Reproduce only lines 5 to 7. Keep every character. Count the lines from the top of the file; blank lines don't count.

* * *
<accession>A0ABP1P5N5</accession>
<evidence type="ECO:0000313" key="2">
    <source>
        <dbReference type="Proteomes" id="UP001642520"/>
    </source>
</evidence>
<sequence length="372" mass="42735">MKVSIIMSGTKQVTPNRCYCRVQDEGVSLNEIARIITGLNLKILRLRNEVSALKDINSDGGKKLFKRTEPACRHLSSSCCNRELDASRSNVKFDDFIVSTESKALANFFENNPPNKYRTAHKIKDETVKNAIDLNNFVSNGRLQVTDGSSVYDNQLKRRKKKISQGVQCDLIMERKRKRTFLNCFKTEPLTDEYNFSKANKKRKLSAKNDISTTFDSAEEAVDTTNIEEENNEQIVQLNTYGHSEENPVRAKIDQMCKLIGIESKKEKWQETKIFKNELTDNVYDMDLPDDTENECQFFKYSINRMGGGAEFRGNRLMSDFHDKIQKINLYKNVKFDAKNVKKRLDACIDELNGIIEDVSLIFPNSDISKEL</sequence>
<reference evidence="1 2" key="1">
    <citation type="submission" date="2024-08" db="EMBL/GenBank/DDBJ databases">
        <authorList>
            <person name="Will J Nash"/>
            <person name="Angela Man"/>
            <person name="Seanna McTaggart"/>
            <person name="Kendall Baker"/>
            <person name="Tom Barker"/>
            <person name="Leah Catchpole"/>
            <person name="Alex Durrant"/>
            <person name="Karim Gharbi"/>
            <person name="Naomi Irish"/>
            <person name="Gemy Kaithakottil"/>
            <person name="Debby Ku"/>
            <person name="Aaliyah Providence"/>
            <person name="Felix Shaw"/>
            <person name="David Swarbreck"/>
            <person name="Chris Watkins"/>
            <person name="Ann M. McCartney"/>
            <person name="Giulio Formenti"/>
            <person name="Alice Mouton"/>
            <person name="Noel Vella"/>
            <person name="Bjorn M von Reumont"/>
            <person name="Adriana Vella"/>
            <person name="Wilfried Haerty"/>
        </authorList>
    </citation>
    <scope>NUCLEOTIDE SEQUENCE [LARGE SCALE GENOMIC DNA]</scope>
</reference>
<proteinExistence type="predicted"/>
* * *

    </source>
</evidence>
<sequence length="372" mass="42735">MKVSIIMSGTKQVTPNRCYCRVQDEGVSLNEIARIITGLNLKILRLRNEVSALKDINSDGGKKLFKRTEPACRHLSSSCCNRELDASRSNVKFDDFIVSTESKALANFFENNPPNKYRTAHKIKDETVKNAIDLNNFVSNGRLQVTDGSSVYDNQLKRRKKKISQGVQCDLIMERKRKRTFLNCFKTEPLTDEYNFSKANKKRKLSAKNDISTTFDSAEEAVDTTNIEEENNEQIVQLNTYGHSEENPVRAKIDQMCKLIGIESKKEKWQETKIFKNELTDNVYDMDLPDDTENECQFFKYSINRMGGGAEFRGNRLMSDFHDKIQKINLYKNVKFDAKNVKKRLDACIDELNGIIEDVSLIFPNSDISKEL</sequence>